Your Ideal Day – How To Plan For A Better Life
More than any other activity, exercise, or habit, imagining your ideal day is the most powerful thing I know for clarifying your goals and focussing on the life changes you need to make to reach them.
What do you want from your life? It’s such a vast question that most of us shrink away from it. The self-help books and hustle culture make setting goals look easy. But it isn’t.
Maybe it’s easy to come up with superficial answers. The things your society, or your parents, or your co-workers expect you to say. Or the glossy aspirational version of life we get sold on Instagram and reality TV.
But figuring out what you want, deep down – what will satisfy your soul and help you flourish – takes a bit of work. Especially if you’re thinking about a future you can build for yourself without relying on winning the lottery or making a sudden fortune via crypto-currencies.
The imagine-your-ideal-day exercise is the best thing I’ve tried for thinking about this problem. I’m eternally thankful to Debbie Millman for introducing me to it. So much so, I’ve written about it before here, here, and here. It goes like this.
Doing The Ideal Day Exercise
Find a distraction-free moment. Get your favourite writing tool ready. Imagine yourself in the future, 10 years from now.
Then focus on a single working day, your ideal day. Write about it, filling out the details of what that day would look and feel like.
Go deep with the details. Where do you live? What time do you wake up? What is your morning routine like? Do you commute to work, or do you work from home? How do you dress? What do you eat? How do the rooms you’re in smell like? What do your plates and cutlery look like? Who do you work with? What’s your workplace like? How does it make you feel? What kind of chair do you sit in? How do you relax and unwind? Who is in your social life? Are you planning a holiday soon and where to? What kind of media do you consume? Finally, how does your day end and how do you go to sleep?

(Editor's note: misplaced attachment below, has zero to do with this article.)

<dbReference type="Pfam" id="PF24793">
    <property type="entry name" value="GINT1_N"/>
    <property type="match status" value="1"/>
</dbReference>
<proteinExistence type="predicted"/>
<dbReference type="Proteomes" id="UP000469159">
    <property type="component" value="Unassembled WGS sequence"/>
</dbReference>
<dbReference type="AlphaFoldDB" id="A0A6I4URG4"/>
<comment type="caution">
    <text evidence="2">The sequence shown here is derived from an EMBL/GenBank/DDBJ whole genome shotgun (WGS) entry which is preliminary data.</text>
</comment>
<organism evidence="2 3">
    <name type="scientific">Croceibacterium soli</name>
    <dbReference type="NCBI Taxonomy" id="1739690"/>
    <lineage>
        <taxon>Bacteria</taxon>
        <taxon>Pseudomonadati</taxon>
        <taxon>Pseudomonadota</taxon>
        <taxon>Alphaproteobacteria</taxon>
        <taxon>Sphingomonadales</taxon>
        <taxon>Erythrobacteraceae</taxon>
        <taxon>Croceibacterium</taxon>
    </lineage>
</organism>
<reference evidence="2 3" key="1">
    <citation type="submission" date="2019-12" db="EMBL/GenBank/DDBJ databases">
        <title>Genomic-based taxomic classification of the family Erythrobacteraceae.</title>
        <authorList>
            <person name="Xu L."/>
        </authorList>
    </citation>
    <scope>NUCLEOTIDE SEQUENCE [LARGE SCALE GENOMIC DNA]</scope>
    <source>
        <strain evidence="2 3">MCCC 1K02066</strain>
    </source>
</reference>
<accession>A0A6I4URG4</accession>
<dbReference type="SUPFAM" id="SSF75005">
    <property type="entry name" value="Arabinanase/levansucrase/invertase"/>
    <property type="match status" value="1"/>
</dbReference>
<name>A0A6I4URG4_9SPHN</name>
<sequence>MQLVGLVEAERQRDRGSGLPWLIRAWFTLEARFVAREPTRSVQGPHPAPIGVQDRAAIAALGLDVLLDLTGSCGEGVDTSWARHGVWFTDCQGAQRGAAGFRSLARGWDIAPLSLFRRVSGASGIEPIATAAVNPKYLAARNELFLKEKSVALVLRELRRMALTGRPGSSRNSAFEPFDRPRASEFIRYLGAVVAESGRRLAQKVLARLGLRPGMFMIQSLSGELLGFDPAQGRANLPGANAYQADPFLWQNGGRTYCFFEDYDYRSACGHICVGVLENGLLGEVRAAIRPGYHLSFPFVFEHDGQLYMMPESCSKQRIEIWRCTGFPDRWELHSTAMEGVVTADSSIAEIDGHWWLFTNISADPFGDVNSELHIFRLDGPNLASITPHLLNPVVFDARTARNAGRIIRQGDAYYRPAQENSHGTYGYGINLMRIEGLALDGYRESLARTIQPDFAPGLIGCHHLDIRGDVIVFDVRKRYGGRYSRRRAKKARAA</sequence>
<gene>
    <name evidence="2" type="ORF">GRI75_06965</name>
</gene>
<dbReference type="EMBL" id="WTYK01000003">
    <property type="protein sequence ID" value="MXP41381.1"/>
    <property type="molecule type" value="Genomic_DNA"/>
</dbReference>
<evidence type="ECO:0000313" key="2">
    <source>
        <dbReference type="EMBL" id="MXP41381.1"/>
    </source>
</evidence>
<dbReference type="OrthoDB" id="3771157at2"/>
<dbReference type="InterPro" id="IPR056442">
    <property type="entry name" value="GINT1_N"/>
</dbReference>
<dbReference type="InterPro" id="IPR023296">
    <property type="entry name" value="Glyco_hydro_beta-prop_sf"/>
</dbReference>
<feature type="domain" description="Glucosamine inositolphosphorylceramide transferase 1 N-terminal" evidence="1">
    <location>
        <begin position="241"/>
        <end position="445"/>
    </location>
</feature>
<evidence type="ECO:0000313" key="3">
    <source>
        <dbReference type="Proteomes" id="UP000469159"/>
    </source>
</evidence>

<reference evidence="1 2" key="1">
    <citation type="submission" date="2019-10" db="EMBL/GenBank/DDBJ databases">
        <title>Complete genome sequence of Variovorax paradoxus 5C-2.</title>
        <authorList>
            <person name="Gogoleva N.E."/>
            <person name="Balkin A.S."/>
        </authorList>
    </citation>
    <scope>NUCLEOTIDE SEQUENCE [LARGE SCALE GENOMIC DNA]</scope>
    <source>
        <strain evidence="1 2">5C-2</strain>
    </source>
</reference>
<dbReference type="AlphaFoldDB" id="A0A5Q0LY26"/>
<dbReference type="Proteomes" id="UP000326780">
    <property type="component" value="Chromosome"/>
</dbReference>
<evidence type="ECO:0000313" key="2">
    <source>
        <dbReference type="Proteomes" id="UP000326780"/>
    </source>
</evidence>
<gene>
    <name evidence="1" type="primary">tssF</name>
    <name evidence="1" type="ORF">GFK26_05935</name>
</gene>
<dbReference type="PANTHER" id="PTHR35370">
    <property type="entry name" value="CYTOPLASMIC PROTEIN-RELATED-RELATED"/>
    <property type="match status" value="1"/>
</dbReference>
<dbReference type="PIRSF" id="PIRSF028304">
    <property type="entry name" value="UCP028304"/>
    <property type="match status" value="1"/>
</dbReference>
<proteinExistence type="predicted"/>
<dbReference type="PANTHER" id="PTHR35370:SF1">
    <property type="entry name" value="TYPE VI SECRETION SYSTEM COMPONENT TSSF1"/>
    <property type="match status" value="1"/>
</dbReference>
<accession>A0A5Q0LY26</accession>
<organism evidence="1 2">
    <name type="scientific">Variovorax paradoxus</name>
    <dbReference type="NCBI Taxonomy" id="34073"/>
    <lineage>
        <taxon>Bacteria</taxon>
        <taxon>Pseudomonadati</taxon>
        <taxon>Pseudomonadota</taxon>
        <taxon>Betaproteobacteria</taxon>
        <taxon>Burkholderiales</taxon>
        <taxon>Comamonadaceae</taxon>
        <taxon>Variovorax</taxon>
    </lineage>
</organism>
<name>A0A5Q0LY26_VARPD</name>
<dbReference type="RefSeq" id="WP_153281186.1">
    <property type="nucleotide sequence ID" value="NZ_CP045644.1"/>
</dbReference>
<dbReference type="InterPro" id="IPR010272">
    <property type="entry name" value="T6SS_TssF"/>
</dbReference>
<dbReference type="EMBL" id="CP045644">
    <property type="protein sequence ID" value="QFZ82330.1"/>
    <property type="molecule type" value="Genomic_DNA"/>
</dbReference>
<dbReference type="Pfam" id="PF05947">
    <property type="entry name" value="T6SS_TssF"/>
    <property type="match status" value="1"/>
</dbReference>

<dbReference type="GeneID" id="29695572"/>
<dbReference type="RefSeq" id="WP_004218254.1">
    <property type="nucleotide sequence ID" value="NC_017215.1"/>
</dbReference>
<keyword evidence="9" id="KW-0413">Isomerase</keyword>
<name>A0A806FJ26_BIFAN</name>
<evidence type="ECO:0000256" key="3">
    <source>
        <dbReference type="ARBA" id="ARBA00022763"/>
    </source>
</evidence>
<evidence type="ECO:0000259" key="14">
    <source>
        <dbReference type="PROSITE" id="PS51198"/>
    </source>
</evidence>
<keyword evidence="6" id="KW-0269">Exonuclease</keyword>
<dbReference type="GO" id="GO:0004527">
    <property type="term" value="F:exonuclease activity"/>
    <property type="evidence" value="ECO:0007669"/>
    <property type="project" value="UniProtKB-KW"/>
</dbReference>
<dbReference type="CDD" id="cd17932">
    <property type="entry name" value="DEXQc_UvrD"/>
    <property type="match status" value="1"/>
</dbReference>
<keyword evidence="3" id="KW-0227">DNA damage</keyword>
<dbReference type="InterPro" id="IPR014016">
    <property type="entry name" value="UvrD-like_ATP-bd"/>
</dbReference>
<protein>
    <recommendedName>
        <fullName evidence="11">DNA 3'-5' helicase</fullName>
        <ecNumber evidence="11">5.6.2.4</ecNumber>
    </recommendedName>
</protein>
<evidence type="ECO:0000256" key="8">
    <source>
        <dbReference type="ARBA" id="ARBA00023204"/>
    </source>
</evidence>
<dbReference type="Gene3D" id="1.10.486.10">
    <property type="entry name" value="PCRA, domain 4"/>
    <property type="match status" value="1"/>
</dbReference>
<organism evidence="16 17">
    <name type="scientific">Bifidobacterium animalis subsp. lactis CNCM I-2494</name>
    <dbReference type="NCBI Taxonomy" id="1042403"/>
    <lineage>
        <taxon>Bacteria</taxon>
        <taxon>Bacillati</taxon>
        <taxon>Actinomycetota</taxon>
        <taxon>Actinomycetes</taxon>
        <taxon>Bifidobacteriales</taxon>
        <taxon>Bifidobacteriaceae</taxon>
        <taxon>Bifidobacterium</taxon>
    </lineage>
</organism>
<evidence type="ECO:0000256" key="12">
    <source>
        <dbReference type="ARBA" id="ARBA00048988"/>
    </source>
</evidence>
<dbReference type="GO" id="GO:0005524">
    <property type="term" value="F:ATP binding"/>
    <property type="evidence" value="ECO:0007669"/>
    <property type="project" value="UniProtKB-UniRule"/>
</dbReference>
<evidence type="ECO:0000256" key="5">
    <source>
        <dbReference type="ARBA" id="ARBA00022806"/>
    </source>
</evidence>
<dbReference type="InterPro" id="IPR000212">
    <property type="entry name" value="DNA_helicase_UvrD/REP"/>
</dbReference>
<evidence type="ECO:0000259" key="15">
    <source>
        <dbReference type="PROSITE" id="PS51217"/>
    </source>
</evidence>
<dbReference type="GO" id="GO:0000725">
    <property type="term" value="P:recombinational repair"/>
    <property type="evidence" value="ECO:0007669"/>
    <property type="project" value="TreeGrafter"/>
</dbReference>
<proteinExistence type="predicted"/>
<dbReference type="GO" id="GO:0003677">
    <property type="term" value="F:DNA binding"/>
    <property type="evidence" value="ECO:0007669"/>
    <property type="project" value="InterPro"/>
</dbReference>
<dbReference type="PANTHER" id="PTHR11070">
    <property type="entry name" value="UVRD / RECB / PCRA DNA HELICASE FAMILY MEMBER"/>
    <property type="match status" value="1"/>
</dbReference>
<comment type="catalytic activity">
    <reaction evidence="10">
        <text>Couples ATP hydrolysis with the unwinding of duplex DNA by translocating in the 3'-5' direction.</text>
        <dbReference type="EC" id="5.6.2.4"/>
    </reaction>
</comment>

Give yourself time and freedom to dream. The more detail the better. Don’t self-edit. Don’t worry what other people might think.
Every time I’ve done this, it runs to several pages. So take your time and enjoy the process.
Now Ask Yourself Some Questions
The next step is to use what you’ve written to ask yourself questions about your current situation. As the first stage is so taxing, you might want to wait a few days before tackling this.
Re-read your notes and start to notice every difference between your ideal day and how you currently live. Make a list of those things. Don’t worry about how big or small they seem. It could be how far you commute or what kind of coffee you drink. It might be what you wear or how kind your co-workers are. It could be the job you do or the friends you have.
Compare, notice, and list.
Now it’s time to look at that list and ask yourself, How do I get there? These will be the changes you need to make in your life. Some of these change might feel daunting. That’s okay. You’ve given yourself 10 years to get there.
The important thing is asking yourself what changes you can start to make now, today, this week, this month, to get you moving towards this ideal day.